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Palgrave Macmillan

Persistent Piracy

Maritime Violence and State-Formation in Global Historical Perspective

ISBN 9781137352859
Publication Date May 2014
Formats Hardcover Ebook (EPUB) Ebook (PDF) 
Publisher Palgrave Macmillan

Warfare and legitimate violence have long been seen as key elements in state formation. Persistent Piracy brings into the picture the long missing component of maritime violence – and shows it to be of vital importance to the formation and, on occasion, disintegration, of states. Spanning from the Caribbean to East Asia and covering almost 3,000 years of history, from Classical Antiquity to the eve of the twenty-first century, the book is an important contribution to the history of state formation as well as the history of violence at sea. The book has contributions by leading authorities in the field of piracy studies and history more generally: Philip de Souza, Neil Price, Wolfgang Kaiser, Guillame Calafat, James K. Chin, Robert J. Antony, David J. Starkey, Matthew McCarthy, James Francis Warren and Stig Jarle Hansen.

Stefan Eklöf Amirell is Associate Professor of History at the Department of History, Lund University, Sweden, and editor-in-chief of Sweden's leading journal for research in history and economic history, Historisk Tidskrift. He is the author of Pirates in Paradise: A Modern History of Southeast Asia's Maritime Marauders (2006) and numerous articles and book chapters on contemporary piracy and the history of maritime violence and security.
Leos Müller is Professor of History and Director of the Centre for Maritime Studies (CEMAS), Stockholm University, Sweden. He is the author of Consuls, Corsairs, and Commerce: The Swedish Consular Service and Long-Distance Shipping, 1720–1815 (2004) and many articles and book chapters on Early Modern maritime history.

Introduction: Persistent Piracy in World History; Stefan Eklöf Amirell and Leos Müller
1. Piracy in Classical Antiquity: The Origins and Evolution of the Concept; Philip de Souza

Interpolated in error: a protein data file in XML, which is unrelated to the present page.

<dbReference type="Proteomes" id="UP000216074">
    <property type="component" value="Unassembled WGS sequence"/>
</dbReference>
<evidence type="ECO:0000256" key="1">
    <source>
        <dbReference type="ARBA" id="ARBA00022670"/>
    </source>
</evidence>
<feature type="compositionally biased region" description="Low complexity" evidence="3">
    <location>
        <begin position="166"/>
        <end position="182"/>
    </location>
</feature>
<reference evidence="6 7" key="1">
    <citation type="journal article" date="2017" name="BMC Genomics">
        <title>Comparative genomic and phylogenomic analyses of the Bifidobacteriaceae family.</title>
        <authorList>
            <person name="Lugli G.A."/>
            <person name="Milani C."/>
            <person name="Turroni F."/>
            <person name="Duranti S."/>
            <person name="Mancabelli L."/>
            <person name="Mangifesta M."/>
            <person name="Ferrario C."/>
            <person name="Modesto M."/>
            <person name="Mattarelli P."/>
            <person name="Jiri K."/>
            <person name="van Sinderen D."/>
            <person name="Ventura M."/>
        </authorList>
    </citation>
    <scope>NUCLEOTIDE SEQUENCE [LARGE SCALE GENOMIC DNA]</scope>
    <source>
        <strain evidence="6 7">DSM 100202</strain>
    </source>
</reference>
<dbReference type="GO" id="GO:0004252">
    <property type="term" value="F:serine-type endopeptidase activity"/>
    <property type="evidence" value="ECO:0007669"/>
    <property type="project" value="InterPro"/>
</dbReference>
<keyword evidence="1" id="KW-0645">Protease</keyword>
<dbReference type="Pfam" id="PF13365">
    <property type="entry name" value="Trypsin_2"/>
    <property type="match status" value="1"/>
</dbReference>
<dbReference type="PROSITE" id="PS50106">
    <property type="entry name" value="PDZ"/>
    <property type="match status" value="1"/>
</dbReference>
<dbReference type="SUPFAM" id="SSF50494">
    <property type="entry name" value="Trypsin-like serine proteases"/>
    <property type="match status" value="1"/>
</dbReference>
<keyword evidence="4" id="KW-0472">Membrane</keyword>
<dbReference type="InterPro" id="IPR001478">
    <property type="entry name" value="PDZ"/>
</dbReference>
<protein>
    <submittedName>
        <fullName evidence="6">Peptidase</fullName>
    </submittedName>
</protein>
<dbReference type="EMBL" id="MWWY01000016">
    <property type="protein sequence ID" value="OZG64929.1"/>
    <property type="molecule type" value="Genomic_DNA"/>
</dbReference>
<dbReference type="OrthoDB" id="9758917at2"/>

2. Ship-Men and Slaughter-Wolves: Pirate Polities in the Viking Age; Neil Price
3. Violence, Protection, and Commerce: Corsairing and ars piratica in the Early Modern Mediterranean; Wolfgang Kaiser and Guillaume Calafat
4. A Hokkien Maritime Empire in the East and South China Seas, 1620–83; James K. Chin
5. Maritime Violence and State Formation in Vietnam: Piracy and the Tay Son Rebellion, 1771–1802; Robert J. Antony
6. A Persistent Phenomenon: Private Prize-Taking in the British Atlantic World, c.1540–1856; David J. Starkey and Matthew McCarthy
7. Trade for Bullion to Trade for Commodities and 'Piracy': China, the West and the Sulu Zone, 1768–1898; James Francis Warren
8. Piracy, Security and State Formation in the Early Twenty-first Century; Stig Jarle Hansen

Robert J. Antony, University of Macau, China
Guillaume Calafat, University Paris 1, France
James K. Chin, Jinan University, China
Philip de Souza, University College Dublin, Ireland
Stig Jarle Hansen, Norwegian University of Life Sciences (UMB)
Wolfgang Kaiser, University Paris 1 (Sorbonne), France
Matthew McCarthy, University of Hull, UK
Neil Price, University of Aberdeen, Scotland, UK
David J. Starkey, University of Hull, UK
James Francis Warren, Murdoch University, Australia


'This collection of eight essays, preceded by an insightful, theoretical introduction, is a winner. Almost every part of the globe is treated, as is almost every historical period … The authors are first-rate, their arguments are new, and the writing is precise … This is an important contribution to the history of the state and will be of interest to a far wider audience than just maritime historians.' — Rafe Blaufarb, Florida State University, USA
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